[5] Phil Sands, “Gulf States Put New Conditions on Arms Supplies to Syrian Rebels,” The National, April 7, 2013; “Qatar Tightens Coordination on Syria Arms Flow,” Reuters, May 15, 2013.

[6] O’Bagy; Liz Sly, “Defector Syrian General Will be Conduit for U.S. Military Aid to Rebels,” Washington Post, June 16, 2013. The European Union embargo on Syria has formally been modified, following pressure from France and the United Kingdom, to allow deliveries of arms to the National Coalition of Syrian Revolutionary and Opposition Forces, but in practice this means the SMC, since the national coalition has no other armed wing.

[7] Sly; personal interview, SMC spokesperson Mohammed al-Mustafa, Skype, June 2013.

[8] The numbers cited in this text are only as credible as their sources.

[9] “Founding Statement for the Syria Liberation Front,” Farouq Battalions website, September 12, 2012. “Syria Liberation Front” was the original name of the group, with “Islamic” added later.

[10] Personal interview, SILF spokesperson, e-mail correspondence, June 2013.

[11] David Enders, “Rare Inside View of Syria’s Rebels Finds a Force Vowing to Fight On,” McClatchy Newspapers, April 23, 2012.

[12] Personal interview, Yezid al-Hassan, spokesperson of the Farouq Battalions, Skype, June 2013.

[13] “Statement Issued by the Political Commission of the Farouq Battalions in Syria,” Farouq Battalions website, October 6, 2012; “Announcement of the Creation of the Asala wa-Tanmiya Front, November 10, 2012 AD,” November 11, 2012, available at

[14] “Farouq Battalions: The military spokesperson Mohammed al-Ruz reads the statement of the executive office about severing all relations between Amjad al-Bitar and Bilal al-Jurayhi (Basem Amer) and the Farouq Battalions,” Farouq Battalions website, April 13, 2013.

[15] Paul Wood, “Face-to-Face with Abu Sakkar, Syria’s ‘Heart-Eating Cannibal,’” BBC, July 5, 2013.

[16] “The Tawhid Brigade Joins the Syria Islamic Liberation Front,” Tawhid Brigade website, January 10, 2013.

[17] Personal interview, Abu Obeida, spokesperson for `Abd al-Qadir Salih, Skype, June 2013; Liqa al-Yawm, al-Jazira, June 15, 2013.

[18] Personal interview, Ahmed Asi, director of the Suqour al-Sham Brigades’ media office, e-mail correspondence, June 2013.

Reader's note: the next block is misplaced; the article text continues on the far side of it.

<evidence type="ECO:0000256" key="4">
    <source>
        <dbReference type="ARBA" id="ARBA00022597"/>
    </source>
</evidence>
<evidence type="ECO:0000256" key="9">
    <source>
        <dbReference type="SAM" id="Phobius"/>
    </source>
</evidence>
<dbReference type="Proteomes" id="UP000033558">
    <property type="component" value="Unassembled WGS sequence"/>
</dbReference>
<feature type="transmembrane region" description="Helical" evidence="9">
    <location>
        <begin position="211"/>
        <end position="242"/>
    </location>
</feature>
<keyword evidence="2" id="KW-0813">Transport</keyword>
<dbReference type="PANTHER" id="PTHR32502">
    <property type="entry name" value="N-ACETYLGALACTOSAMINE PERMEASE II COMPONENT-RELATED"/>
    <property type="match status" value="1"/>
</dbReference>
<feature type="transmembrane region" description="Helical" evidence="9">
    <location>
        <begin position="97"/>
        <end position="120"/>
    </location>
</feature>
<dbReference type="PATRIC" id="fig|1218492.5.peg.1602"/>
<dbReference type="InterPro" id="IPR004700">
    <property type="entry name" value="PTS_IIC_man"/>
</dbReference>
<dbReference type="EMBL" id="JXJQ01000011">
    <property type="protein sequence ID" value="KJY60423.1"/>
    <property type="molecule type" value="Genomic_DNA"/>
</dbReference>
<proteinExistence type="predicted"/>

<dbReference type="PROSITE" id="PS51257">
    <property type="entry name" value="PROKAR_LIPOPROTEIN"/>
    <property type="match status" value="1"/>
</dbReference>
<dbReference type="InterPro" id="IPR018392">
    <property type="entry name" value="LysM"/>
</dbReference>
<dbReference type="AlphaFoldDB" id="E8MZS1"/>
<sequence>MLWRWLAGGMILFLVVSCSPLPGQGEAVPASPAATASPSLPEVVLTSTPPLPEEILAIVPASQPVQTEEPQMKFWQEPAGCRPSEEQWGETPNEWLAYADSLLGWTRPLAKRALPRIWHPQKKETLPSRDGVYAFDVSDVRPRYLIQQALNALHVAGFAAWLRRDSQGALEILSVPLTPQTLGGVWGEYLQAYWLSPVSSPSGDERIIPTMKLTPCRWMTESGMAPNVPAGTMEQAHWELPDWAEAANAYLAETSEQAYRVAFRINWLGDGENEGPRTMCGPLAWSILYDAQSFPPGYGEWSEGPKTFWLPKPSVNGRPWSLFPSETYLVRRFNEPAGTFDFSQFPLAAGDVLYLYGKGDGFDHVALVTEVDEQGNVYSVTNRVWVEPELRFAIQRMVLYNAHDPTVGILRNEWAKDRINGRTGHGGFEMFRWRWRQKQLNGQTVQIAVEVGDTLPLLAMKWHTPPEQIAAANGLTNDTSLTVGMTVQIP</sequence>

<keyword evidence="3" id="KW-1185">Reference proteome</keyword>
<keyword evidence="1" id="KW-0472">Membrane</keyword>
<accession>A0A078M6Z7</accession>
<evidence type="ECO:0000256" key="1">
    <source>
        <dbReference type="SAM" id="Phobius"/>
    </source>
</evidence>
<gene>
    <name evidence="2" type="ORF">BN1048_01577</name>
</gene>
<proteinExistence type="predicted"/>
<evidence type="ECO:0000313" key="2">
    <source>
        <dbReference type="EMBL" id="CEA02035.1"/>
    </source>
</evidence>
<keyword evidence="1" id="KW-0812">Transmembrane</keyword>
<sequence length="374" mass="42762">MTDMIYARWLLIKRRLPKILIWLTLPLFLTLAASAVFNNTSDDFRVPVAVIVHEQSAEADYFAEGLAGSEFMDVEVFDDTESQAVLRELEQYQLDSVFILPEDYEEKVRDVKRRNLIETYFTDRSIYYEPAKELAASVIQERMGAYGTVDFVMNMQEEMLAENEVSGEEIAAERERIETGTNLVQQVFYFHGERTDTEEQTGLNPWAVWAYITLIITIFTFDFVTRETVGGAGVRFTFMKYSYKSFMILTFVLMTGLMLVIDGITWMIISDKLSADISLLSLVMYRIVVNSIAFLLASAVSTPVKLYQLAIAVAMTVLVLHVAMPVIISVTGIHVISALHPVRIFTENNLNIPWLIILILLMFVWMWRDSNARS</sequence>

[19] Liqa al-Yawm, al-Jazira, June 19, 2013; personal interview, Mohammed Alloush, SILF executive director, internet correspondence, June 2013.

[20] Roula Khalaf and Abigail Fielding-Smith, “How Qatar Seized Control of the Syrian Revolution,” Financial Times, May 17, 2013.

[21] For details, see the Ahfad al-Rasoul Brigades website, available at Also see personal interview, Ibrahim al-Idlebi, director of the Ahfad al-Rasoul Brigades’ media office, Skype, June 2013; personal interview, anonymous diplomatic sources, 2013.

[22] Ibid.

[23] Personal interview, Abu Yazin, media spokesperson for the Asala wa-al-Tanmiya Front, Skype, June 2013.

[24] For more on the rise and fall of Ansar al-Islam, see Aron Lund, “Syrian Jihadism,” Swedish Institute of International Affairs, September 17, 2012; Aron Lund, “The Islamist Mess in Damascus,” SyriaComment, February 9, 2013; Aron Lund, “Syria’s Salafi Insurgents: The Rise of the Syrian Islamic Front,” Swedish Institute for International Affairs, March 19, 2013. The author is grateful to the British-Syrian opposition journalist Malik al-Abdeh for some of this information, interviewed via Skype in February 2013.

[25] “Statement about the Withdrawal of the Furqan Divisions from the Ansar al-Islam Gathering,” Furqan Divisions website, April 11, 2013.

[26] For more on this group, see Aron Lund, “Struggling to Adapt: The Muslim Brotherhood in a New Syria,” Carnegie Endowment for International Peace, May 7, 2013.

[27] Ibid.

[28] Personal interview, Molham al-Droubi, member of the Syrian Muslim Brotherhood leadership, e-mail correspondence, January 2013; Abdullah al-Ghadawi, “The Hesitation of the West Exacerbated ‘The Extremism’…Syria Will Not Become an Iraq or a Scene for Revenge,” Okaz, January 12, 2013.

[29] Personal interview, Durou’ al-Thawra Commission spokesperson Khaled Suleiman, e-mail correspondence, July 2013.

[30] Muqabala Khassa, al-Arabiya, December 30, 2012.

[31] Muqabala Khassa, al-Arabiya, February 3, 2013.

[32] “Agreement Between the Northern Storm Brigade and the Tawhid Brigade About Joint Control Over the Bab al-Salama Crossing at the Turkish Border,” Aks al-Ser, July 9, 2013; “Why Were the Turks Kidnapped in Lebanon and Who are the Liwaa Asifat al-Shamal who are Holding the Shiites in Syria,” SyriaComment, August 11, 2013.

[33] Videos were released announcing the creation of both groups. See “Announcement of the Creation of the Maghawir Houran Battalions Gathering,” January 28, 2013, available at; “Announcement of the Creation of the Yarmouk Battalion – Deraa, December 27, 2012,” December 27, 2012, available at The Yarmouk Brigade should not be confused with the Yarmouk Martyrs’ Brigade, a smaller group active on the Golan Heights cease-fire line, which has been involved in several kidnappings of UN observer troops.